Go to National Library of New Zealand Te Puna Mātauranga o Aotearoa Go to Te Ao Hou homepage
No. 40 (September 1962)
– 9 –

South Island Better?

The Bishop of Aotearoa, the Rt. Rev. W. N. Panapa, said in an Invercargill interview recently that Maoris received a ‘better deal’ in the South Island than they did in the North.

Bishop Panapa said that people in the South Island had a better attitude to Maoris and were much friendlier to them. The Maori people could sense this attitude, with the result that more and more were settling in South Island areas.

The Bishop, who was making his annual visit to the South Island, said that because of the ‘new awareness’ of the South Island among the Maori people, he proposed to make two recommendations to the next meeting of the Bench of Bishops of the province of New Zealand.

He would ask them to send a Maori vicar to work among the Maori people in the South. The vicar would be stationed in Christchurch. He would also ask that the next Maori youth festival, the triennial hui topu, he held in Christchurch.

Bishop Panapa said that Maoris were not just emigrating from the North Island to the South. They were ‘spilling over’ because experience was showing that it was easier for them to obtain jobs in the South. In the past, Maori men had come to the South Island as seasonal workers and gone home when the work ceased. But now hundreds stayed, because it was easier for them to get continuity of work and good housing. South Island people had a more reasonable attitude towards inter-marriage.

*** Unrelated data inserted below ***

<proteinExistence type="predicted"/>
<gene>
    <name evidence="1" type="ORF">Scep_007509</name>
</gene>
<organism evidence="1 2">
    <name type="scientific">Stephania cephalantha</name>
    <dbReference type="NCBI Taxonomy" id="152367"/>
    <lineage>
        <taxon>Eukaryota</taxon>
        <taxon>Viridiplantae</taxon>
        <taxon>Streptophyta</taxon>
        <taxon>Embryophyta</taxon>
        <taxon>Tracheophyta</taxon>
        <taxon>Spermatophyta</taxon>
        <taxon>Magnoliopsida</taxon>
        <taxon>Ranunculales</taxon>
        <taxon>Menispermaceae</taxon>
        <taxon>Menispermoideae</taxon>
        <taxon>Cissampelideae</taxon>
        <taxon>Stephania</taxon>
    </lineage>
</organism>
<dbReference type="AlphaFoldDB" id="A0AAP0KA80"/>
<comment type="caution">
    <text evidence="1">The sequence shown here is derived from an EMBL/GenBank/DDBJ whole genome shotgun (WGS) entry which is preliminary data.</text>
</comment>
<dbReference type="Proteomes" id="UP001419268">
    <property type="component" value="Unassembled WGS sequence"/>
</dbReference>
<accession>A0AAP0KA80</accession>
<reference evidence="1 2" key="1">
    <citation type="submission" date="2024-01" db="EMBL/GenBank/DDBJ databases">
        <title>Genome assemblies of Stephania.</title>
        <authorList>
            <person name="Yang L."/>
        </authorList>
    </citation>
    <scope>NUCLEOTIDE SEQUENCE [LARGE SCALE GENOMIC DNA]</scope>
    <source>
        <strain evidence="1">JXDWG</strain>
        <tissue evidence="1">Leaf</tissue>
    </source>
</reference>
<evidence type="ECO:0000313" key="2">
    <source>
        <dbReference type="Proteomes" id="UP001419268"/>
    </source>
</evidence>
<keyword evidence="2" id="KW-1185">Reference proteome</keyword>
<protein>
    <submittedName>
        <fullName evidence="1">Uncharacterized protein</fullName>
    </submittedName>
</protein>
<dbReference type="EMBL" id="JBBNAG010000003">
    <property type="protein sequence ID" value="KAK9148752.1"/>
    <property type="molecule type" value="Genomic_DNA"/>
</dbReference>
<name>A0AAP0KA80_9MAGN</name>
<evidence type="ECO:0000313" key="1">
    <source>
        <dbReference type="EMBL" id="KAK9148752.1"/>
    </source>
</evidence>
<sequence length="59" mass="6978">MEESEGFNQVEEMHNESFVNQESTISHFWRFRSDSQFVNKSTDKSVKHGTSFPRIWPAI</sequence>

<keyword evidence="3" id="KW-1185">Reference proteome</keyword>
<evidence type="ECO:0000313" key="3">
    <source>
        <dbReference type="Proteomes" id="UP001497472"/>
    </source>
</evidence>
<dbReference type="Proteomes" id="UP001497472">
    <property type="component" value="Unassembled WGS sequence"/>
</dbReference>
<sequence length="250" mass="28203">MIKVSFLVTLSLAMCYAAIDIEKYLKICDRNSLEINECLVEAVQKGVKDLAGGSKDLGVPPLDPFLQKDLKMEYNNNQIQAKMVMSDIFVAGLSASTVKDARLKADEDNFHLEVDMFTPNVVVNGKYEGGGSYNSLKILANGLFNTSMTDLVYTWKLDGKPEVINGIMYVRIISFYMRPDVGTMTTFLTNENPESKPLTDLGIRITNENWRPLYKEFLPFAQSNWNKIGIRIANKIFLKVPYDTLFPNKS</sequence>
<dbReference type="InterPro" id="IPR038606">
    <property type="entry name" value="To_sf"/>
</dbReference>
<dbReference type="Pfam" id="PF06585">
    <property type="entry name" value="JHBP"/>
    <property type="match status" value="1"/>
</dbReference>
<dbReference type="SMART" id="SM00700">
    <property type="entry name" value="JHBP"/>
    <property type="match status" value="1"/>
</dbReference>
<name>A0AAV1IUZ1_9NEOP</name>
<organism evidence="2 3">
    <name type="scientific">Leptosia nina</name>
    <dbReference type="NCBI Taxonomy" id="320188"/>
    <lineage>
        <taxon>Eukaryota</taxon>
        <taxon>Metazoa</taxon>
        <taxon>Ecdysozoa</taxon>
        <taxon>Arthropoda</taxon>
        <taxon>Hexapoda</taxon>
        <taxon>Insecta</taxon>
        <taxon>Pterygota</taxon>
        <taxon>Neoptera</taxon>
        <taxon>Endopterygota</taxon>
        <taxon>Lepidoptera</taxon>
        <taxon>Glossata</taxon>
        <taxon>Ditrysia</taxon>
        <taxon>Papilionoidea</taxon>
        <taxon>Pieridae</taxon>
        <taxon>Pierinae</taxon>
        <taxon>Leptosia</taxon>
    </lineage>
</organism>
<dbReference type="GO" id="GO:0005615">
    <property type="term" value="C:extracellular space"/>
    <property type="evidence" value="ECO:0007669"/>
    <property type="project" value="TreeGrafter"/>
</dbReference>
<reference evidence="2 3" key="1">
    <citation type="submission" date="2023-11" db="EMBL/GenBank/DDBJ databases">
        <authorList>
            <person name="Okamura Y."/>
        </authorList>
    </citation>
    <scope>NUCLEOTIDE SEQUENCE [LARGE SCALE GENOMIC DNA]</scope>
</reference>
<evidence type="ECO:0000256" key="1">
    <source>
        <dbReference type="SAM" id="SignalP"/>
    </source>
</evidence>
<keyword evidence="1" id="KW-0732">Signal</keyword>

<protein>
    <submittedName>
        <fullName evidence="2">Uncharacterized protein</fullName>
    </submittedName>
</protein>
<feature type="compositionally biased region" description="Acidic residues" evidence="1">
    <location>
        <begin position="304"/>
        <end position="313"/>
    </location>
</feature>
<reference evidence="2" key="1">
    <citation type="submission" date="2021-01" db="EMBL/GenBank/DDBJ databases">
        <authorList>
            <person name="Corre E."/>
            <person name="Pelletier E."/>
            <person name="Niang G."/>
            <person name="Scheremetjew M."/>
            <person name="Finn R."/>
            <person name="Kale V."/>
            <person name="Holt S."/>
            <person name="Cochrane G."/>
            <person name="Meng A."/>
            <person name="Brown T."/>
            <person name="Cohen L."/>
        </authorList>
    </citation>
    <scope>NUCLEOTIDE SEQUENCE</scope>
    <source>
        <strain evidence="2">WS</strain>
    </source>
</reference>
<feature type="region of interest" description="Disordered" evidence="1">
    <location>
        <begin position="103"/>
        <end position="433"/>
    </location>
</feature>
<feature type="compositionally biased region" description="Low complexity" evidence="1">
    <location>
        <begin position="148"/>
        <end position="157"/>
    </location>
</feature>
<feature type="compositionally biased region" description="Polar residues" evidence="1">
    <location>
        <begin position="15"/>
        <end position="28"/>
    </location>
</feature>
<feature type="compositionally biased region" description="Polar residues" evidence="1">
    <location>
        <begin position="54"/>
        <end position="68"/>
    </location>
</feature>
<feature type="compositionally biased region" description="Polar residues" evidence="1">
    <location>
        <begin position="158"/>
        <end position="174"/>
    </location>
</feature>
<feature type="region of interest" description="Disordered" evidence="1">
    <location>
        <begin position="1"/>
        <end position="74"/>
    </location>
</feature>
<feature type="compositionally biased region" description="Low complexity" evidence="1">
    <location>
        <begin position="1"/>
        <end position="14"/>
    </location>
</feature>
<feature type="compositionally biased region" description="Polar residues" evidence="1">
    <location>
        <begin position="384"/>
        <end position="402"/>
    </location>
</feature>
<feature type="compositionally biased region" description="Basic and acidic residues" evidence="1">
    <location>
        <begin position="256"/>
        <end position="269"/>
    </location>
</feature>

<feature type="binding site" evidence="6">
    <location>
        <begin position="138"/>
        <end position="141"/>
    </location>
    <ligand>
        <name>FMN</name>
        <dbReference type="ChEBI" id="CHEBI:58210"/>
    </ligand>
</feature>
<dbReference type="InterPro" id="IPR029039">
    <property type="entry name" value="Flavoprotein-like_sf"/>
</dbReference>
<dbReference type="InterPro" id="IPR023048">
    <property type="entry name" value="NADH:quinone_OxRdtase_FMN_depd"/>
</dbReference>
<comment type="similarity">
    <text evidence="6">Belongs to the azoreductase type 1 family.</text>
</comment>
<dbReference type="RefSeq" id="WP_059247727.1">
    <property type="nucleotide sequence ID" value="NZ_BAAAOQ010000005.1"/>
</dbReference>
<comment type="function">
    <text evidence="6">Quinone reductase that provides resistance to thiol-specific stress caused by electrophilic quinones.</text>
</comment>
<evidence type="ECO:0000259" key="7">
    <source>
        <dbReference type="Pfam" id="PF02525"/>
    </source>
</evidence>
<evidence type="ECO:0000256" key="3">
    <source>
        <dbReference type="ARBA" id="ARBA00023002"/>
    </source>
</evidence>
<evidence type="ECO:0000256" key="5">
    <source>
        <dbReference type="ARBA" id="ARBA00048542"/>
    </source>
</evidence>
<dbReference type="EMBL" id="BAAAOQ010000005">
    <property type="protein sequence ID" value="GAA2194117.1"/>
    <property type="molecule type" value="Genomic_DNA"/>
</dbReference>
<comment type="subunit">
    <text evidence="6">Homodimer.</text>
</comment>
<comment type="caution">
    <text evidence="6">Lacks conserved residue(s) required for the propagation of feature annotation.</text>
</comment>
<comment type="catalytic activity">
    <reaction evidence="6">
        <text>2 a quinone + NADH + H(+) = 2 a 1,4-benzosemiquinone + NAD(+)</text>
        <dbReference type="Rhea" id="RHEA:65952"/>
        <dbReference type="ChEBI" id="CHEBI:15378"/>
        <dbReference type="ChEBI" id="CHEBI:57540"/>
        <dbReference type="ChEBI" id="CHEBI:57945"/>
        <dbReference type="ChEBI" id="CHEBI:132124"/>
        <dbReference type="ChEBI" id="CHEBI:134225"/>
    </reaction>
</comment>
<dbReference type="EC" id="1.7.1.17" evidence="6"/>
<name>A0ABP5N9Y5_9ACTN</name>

He said that Maoris who settled in the South were of a good type. ‘The fact that they are readily accepted is an indication of this.’

Mr Heikahurangi Rogers has recently transferred from his position as Senior Maori Welfare Officer in the Maori Affairs Department sub-office at Kaikohe, and is now District Maori Welfare Officer in Palmerston North.

Mr Rogers has been attached to the Kaikohe Office for 15 years; apart from some periods of study, he has been there almost all his career. The Tribal Committees, Executives and Welfare Leagues in the Hokianga and Bay of Islands zones will miss their association with Mr Rogers, as he has done wonderful work on their behalf at all times and under all conditions. He was also a strong committee member of the Kaikohe Primary School and a foundation member of Dr Paewai's Advice and Guidance Scheme.

The District and Sub-office staff farewelled Mr Rogers and presented him with a barometer, as they knew he was leaving the ‘Winterless North’.

Kimihia te Matauranga e Hei.

—Sara Motu